LA: Can I just tell you like it was a joyous moment when I was sort of given the okay to sing in my classroom again, when we first returned during the pandemic in the middle of it. I was given you know, sort of strict instructions, you know, and again, I work at an independent school, but I was given strict instructions on no singing, you know, and my new that’s such an integral part of my classroom. You know, it teaches language you can there’s math, there’s you know, there’s literally there’s so much in sync, right? And so you take all these dynamics, no singing my students, I had 12 students in the room by myself, I usually have 21 So we had 12 and they all had their own little desks to take a toy out and play at their desk with the toys. And, you know, for months, you know, it was like this No singing, they were at their own desks and trying to find ways for these children to still connect and interact. It was in so challenging, but you know, there are ways around it and so like you said, like, little things, you know, that we sort of take for granted like as much as we can re implementing these things into our classroom re implementing, singing, re implementing, like the sharing of work that is being done at a center, re you know, just re implementing like just sort of all of these socially competent behaviors, right.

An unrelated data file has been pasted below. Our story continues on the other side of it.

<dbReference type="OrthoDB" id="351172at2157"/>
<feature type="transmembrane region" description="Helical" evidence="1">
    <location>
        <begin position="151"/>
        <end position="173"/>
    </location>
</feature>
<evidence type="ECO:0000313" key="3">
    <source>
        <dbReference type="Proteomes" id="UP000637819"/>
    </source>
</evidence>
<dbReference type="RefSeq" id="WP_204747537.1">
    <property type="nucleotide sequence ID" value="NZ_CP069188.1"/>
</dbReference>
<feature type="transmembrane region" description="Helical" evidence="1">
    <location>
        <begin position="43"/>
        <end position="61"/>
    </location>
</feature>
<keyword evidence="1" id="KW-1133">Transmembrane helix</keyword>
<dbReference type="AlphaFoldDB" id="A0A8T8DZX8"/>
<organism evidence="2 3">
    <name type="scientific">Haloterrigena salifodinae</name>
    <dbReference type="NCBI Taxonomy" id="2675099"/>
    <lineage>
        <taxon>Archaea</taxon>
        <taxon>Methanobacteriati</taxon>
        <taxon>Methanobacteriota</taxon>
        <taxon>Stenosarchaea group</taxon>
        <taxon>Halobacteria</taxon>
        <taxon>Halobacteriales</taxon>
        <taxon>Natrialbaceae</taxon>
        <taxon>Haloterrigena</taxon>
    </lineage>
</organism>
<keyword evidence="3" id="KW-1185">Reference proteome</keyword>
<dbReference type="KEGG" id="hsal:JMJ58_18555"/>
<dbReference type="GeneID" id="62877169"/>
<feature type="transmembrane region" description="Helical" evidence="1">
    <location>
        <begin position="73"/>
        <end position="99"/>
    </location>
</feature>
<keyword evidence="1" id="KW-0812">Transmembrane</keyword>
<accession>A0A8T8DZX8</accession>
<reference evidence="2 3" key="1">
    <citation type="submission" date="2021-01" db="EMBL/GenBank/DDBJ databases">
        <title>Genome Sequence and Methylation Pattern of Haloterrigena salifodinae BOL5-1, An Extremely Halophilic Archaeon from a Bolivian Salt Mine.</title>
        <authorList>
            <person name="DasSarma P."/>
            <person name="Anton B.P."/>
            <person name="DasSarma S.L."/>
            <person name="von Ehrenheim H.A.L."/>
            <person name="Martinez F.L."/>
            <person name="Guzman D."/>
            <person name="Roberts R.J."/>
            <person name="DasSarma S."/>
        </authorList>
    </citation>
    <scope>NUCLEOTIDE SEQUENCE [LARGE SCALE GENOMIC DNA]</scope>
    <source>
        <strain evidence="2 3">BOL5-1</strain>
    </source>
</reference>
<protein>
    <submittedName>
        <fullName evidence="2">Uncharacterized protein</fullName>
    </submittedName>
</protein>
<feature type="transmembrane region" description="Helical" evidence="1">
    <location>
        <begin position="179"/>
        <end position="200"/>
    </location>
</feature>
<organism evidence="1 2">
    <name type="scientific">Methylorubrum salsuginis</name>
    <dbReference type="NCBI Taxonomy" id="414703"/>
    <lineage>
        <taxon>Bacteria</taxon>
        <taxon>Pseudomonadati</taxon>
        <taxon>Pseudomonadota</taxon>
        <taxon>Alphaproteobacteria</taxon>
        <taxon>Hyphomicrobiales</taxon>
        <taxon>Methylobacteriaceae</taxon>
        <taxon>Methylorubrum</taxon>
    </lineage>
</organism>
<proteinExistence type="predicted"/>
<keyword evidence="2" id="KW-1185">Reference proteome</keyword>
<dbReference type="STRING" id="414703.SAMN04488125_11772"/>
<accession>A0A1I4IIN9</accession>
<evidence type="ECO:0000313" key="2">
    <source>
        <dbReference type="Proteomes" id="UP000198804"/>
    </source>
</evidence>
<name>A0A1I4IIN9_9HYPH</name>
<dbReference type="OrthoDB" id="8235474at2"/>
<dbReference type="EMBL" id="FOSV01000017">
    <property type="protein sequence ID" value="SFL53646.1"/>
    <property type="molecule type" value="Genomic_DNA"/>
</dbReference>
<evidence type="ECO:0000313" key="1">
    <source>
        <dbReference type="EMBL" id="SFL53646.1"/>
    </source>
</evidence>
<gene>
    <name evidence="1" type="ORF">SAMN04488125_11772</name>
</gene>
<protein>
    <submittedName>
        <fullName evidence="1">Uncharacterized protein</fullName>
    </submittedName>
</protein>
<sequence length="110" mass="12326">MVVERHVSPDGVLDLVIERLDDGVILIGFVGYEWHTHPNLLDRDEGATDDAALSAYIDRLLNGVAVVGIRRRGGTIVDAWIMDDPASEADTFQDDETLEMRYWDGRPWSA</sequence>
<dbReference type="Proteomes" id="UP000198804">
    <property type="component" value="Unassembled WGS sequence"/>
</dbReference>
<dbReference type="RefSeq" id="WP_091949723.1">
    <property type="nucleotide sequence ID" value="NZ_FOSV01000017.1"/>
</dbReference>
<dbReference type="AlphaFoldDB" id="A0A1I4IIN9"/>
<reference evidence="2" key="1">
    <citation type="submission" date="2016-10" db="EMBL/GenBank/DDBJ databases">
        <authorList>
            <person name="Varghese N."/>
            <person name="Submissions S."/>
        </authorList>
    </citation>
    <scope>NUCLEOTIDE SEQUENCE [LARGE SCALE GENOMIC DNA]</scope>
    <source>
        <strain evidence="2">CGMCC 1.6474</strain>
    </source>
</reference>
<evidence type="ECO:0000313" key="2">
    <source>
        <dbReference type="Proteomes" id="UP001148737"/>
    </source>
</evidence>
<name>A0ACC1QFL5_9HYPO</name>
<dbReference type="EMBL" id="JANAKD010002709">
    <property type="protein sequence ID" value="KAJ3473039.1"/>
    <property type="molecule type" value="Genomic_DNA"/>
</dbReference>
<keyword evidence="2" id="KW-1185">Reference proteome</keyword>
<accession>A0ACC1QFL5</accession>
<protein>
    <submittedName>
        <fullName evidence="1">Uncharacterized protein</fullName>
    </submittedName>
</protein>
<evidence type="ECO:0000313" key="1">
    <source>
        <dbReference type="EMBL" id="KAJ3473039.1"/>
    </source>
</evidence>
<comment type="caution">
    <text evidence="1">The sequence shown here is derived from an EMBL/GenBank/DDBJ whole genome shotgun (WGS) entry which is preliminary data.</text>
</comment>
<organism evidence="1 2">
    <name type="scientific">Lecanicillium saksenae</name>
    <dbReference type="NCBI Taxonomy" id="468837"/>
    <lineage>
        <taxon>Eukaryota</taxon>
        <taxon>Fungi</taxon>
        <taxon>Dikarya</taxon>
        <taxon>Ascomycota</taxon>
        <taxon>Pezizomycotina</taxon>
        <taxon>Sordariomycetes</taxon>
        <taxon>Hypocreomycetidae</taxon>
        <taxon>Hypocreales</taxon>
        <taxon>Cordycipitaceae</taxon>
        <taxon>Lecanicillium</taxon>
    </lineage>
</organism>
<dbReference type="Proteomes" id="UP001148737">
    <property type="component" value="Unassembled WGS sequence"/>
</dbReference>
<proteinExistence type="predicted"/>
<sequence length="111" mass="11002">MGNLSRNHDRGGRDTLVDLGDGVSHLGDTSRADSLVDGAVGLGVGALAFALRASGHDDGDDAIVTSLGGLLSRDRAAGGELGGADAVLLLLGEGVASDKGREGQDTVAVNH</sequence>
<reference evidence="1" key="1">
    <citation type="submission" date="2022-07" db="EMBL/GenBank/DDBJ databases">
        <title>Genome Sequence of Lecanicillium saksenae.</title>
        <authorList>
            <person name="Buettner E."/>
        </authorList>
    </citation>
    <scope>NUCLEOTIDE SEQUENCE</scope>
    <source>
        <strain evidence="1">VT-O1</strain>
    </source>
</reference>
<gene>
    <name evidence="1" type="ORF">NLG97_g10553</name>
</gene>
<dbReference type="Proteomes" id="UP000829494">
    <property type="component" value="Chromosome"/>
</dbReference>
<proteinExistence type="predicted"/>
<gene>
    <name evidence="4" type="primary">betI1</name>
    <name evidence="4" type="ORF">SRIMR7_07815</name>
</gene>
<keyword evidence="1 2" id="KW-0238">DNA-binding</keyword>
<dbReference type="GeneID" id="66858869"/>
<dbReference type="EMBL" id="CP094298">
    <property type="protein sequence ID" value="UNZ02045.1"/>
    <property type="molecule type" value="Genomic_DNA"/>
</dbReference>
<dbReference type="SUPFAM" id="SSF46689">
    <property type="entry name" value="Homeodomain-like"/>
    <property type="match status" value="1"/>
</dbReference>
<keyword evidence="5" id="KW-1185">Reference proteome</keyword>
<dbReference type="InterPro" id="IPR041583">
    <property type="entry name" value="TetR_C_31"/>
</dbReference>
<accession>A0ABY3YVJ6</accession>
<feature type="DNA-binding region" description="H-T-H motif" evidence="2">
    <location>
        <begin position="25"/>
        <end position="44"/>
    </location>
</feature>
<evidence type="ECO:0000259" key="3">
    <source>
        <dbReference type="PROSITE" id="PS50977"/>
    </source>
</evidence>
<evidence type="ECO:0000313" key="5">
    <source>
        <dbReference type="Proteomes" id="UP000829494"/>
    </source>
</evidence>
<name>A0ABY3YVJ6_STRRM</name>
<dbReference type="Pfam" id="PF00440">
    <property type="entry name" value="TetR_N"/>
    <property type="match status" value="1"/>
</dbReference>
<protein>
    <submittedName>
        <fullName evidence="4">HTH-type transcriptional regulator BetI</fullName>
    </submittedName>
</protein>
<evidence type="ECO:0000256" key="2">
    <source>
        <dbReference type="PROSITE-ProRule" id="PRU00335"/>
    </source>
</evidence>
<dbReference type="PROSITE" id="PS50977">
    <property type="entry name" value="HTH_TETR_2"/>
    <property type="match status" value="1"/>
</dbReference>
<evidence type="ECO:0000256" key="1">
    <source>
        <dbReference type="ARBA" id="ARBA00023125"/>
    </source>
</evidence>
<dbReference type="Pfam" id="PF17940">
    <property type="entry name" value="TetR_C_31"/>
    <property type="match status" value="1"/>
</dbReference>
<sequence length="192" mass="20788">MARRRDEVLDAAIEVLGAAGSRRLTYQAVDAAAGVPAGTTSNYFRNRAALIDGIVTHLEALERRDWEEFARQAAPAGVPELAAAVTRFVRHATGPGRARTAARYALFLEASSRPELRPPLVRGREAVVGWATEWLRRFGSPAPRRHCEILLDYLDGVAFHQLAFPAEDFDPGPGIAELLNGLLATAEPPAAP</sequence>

RD: And now that the weather is good coming into spring and the weather is nicer getting outside a lot also you know getting outside that’s another thing. You know, in my book, I don’t want to keep going with my book but in my book I talk about two different kinds of play. Alright, free play, where children there’s no agenda, nobody’s setting an agenda. The children set up their agenda totally. You know, the things that they use are totally up to them. And what I call unfortunately, I would change the name again now, but guided play because I think it’s been mis understood. I mean, I think that teachers adults should never guide children’s play, then it’s not play anymore. All right play is something that they just do on their own. The guiding part is in setting up centers and putting out material and that’s the guided part of it, you know, so you know, there’s the play that they do inside the classroom. And then there’s that play that out to a play which is really super, super important. Another thing that I know that I think about things that I noticed when I go into schools, right? And one thing I notice is that many teachers sent home sent home like weekly newsletters to the parents, which is lovely, right? And they’ll say what they’ve been doing in different areas of the classroom. And so what do I see, I see, well, this is what we’ve been doing in reading or literacy. And this is what we’ve been doing and writing and this is what we’re doing. And the very last thing. The very last thing is choice time and our inquiry projects. Now that is a very strong message to both the parents and the administration school as to what’s important in that classroom. And I always try to encourage teachers and say, put this first because this is what’s so important for children. In the book I say that play is that children will I don’t said it’s, it’s you know, been well said that children learn through play, but play is the engine that’s pushing that learning that’s driving the learning, you know, and so I think that it’s really important to make that very clear. The other thing to make clear is not to just say have children learn through play, but to be able to articulate how they learn through play and why they learn to play, because we want play to be honored. And if we just say children learn through play, it’s not going to be honored. But if we can really say what it is that children learn through play, how do they learn through play? And there’s a lot that’s written about it’s very easy to become to become educated on that. You know, and I think that gives much more strength to being sure that children are getting what they need, when they go into school.